Kathryn Vale (Lena Olin) is a reclusive ex-movie star with a dark secret and a daughter hoping to follow in her mother's movie-star footsteps. When Kathryn attempts to make a career ... See full summary »
After moving with her mother to a small town, a teenager finds that an accident happened in the house at the end of the street. Things get more complicated when she befriends a boy who was the only survivor of the accident.
The screenplay for this film was featured in the 2010 Blacklist; a list of the "most liked" unmade scripts of the year. See more »
On two occasions there are "Zippo" lighters shown and used. The movie takes place in 1929. The "Zippo" company was not founded until 1932 (per their website). See more »
Hell, that dog's bigger than that. I thought you said there were panthers here.
I ain't seen a panther in these mountains for nine years.
What about the carcass we found up in Noland? Something mauled that.
That weren't no panther. Chest weren't torn open. They eat the heart first.
You find me an honest-to-God panther to hunt, and I'll give you a $20 gold piece.
If there's a panther still around here it's likely touched by the devil. They end up hunting you.
Well, I want one.
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Whatever resulted Serena can be enigmatic. Visually, the movie has a lot of beautiful shots. There's also great talents among the cast. The story seems like it is meant for a powerful tragedy, but these assets however lead to a rather dreary, unfocused drama, that doesn't quite live up to its ambition. Even with the looks of a grand and dazzling piece of cinema, the film doesn't come close with that worth. And it's a truly frustrating thing to look at a movie with such strong potential become a strange mess.
The story is basically an old fashioned American drama about a man, who manages a timber industry, oppresses his ambition that leads to numerous unfortunate events. The core here is a love story in which its romance is often nonexistent, we hardly get to see how they fully develop their relationship. But there is still an interesting growth within these rich details. But the movie is too scattered with various subplots that each takes over the entirety. There is too many conflicts, like they are mostly separated into a whole new different story, unable to say a single or definite point. The third act becomes a weird flood of consequences that doesn't necessarily gain any deserving depth.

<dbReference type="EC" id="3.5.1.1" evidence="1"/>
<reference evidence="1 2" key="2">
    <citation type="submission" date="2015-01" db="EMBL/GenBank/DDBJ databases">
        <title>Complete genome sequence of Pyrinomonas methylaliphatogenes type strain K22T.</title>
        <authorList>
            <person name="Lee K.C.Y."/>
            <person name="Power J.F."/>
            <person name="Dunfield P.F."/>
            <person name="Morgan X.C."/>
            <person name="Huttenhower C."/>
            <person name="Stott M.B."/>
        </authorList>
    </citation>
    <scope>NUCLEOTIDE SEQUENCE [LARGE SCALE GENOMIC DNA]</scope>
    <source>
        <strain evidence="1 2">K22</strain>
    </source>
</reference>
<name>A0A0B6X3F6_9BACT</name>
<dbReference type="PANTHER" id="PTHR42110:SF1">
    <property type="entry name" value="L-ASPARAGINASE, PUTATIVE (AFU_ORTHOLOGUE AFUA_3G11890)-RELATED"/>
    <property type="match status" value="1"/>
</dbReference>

There is so much going on with the story, the film also manages to shift it into several tones. It goes to art-house calmness, a showy drama, and then even has a preposterous climax. The worst of it indeed never fits in to its stunning production values. The film seems to be too reliant on what it has. It has captivating cinematography, impressive production, and even the actors are just doing what they believe they can do to make this movie work. Jennifer Lawrence and Bradley Cooper are the main attraction here, while they try to bring something to the table, the movie remains to be dreary for not letting the two have an actual engaging moment together. The pacing is reasonably slow, but sometimes it becomes an obligation than another moment to thoughtfully breathe.
Serena is a pretty strange film to encounter, one that has its best potentials fall apart into a surprisingly dull cinema. It's still fascinating to see what it has: great cast, striking images, richly defined context, and gripping drama (if only it has more time to actually develop them), but it really doesn't have an exact intention. And the story keeps on going, still failing to be actually engaging. This is an obvious lesson about creating cinematic drama, when things needed real definition on what's going on and who the characters are, than just throwing them away with stuff that could gloss over its half- baked narrative. Even the presence of the ever appealing Jennifer Lawrence and Bradley Cooper couldn't overlook the entire film's unimaginable flaws.
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